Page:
In this episode of Shaping The Future, I am speaking with Glaciologist, Dr Heidi Sevestre, about the changing state of the Arctic, the outlook for the Russian Chairmanship of the Arctic Council, of which Heidi herself is an advisor, and how thawing permafrost could be past the threshold of irreversibility.
Heidi combines the spirit of the modern polar explorer with the weight of important scientific work. She is also an excellent communicator and will be speaking at the ChangeNow climate summit later this month in the company of Sir David Attenborough and world-renowned scientist, Johan Rockström, who will be premiering their new documentary, Breaking Boundaries, as part of the virtual summit.
Heidi also gives her perspective on why we literally must fight hard to limit global average warming to 1.5ºC, giving a rare insight into how someone who wanted to be a glaciologist from a very young age actually feels about the rate of loss of the world's glaciers.
In this episode of Shaping The Future, I am speaking with the Director of Development and Communications at EarthLanka, Saffran Mihnar. Saffran is an advocate for climate solutions focused on communication, campaigning, and policy negotiations.
In this discussion, we discuss the struggles ahead for any journey towards zero or even net emissions.
The UN Conference of the Parties (or COP) process is over a quarter of a century old and has achieved little by way of reducing global emissions but as a regular participant, Saffran offers a voice that speaks to people like me as to why we have to redouble our efforts and start on a real journey to try and save the global commons.
A big part of this journey is about climate justice for those in the least developed and developing nations. Consumption in rich countries is currently a death sentence, first for the poorest on Earth, and eventually the majority of us.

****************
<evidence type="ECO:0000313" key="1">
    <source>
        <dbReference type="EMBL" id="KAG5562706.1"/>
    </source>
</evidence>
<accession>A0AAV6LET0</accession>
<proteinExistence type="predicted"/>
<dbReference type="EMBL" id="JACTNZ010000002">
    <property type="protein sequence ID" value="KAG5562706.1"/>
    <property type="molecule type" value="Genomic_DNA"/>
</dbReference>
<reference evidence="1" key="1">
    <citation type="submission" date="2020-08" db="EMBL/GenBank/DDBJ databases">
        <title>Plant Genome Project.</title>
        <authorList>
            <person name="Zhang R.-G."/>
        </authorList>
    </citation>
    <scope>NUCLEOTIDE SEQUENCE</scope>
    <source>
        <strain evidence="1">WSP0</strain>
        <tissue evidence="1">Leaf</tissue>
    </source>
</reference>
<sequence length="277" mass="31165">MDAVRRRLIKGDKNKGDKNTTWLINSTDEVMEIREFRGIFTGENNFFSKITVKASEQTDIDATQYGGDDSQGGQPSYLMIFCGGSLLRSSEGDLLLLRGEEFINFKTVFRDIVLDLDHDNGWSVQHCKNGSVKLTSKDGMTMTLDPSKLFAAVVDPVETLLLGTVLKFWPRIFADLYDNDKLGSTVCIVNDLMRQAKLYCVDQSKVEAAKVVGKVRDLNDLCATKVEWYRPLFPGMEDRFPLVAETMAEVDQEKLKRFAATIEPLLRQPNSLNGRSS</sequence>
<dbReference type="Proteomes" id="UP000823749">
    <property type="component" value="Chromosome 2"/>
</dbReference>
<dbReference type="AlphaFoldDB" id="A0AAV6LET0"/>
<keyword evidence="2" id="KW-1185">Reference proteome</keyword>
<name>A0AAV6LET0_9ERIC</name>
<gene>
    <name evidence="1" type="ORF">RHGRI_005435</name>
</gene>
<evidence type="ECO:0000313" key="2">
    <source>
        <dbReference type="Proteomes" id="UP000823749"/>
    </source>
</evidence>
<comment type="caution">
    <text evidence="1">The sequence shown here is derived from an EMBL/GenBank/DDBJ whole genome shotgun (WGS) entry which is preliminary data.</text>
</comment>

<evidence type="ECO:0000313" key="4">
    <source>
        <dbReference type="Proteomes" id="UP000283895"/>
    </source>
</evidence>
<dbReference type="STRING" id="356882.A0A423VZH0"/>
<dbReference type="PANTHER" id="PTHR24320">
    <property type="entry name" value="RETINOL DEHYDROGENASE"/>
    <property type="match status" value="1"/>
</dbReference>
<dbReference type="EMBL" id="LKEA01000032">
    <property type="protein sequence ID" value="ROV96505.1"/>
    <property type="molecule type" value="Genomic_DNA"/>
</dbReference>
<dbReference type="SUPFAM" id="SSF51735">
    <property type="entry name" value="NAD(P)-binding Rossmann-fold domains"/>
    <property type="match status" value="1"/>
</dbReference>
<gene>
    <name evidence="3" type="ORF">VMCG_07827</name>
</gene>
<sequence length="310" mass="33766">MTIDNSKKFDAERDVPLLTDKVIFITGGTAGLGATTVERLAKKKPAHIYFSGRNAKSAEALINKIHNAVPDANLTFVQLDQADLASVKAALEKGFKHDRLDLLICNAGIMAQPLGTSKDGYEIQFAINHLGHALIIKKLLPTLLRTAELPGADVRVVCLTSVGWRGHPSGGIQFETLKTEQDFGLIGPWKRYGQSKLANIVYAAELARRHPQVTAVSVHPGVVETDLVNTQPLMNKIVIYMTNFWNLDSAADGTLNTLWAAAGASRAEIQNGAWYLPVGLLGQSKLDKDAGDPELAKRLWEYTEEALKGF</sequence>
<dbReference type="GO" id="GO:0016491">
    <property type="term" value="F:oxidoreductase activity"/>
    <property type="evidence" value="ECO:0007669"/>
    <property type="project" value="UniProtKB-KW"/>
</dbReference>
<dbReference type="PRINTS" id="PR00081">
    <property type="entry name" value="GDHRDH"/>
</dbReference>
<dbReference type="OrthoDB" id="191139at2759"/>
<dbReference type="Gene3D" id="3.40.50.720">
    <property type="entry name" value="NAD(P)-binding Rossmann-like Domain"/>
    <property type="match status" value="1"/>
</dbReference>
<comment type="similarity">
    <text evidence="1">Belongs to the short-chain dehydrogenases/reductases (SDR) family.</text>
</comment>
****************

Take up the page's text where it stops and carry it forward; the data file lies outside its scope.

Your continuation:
We discuss why aligning our personal and human interests with those of the wider world and ecology is, in the long run, good for all of us.
In this episode of Shaping The Future, I am talking to Dr Wolfgang Knorr - a climate scientist with over 25 years working for many agencies and laboratories around the world.
Currently, Wolfgang is a Senior Research Scientist at Lund University measuring CO2 fluxes from terrestrial vegetation and human activities among other things.
This conversation is to discuss the concerns that he and his colleagues have about the use or misuse of the term Net Zero and their concern that collectively we are setting ourselves up for failure in tackling the climate crisis.
The safest pathway to the future means a radical transformation of our societies and yet the net-zero narrative is one of incremental changes and technology that does not exist.
In this critical moment when we are expected to do what is necessary, we have instead collectively chosen to ignore the risks and lock in a business-as-usual approach.
Welcome to Shaping The Future - in this special Earth Day Episode I am discussing the exciting prospect of how we can turn the global agricultural large-scale carbon source into a potential carbon sink.
This would mean bringing back our soils that have lost an estimated 50 billion tonnes of carbon since the beginning of the industrial revolution. Agriculture accounts for over 20% of our global carbon footprint so this is a big subject.
I am speaking to Julien Gervreau, Vice President of Sustainability at Jackson Family Wines, a company that has committed to the UN-backed pledge to Race To Zero emissions by 2050, if not then much sooner.
One business with the best intentions amounts to very little when we are talking about the scale of the climate issue. Jackson has joined forces with Familia Torres in Spain, and Symington Family Estates in Portugal as well as a growing number of other wineries committed to going beyond carbon neutral and turning agriculture green.
International Wineries For Climate Action (IWCA)
Here we discuss how the wine industry, which amounts to only 1.8% of global agriculture, can play an important role in driving a new trend of regenerative farming that is better for the biosphere and better for us as consumers.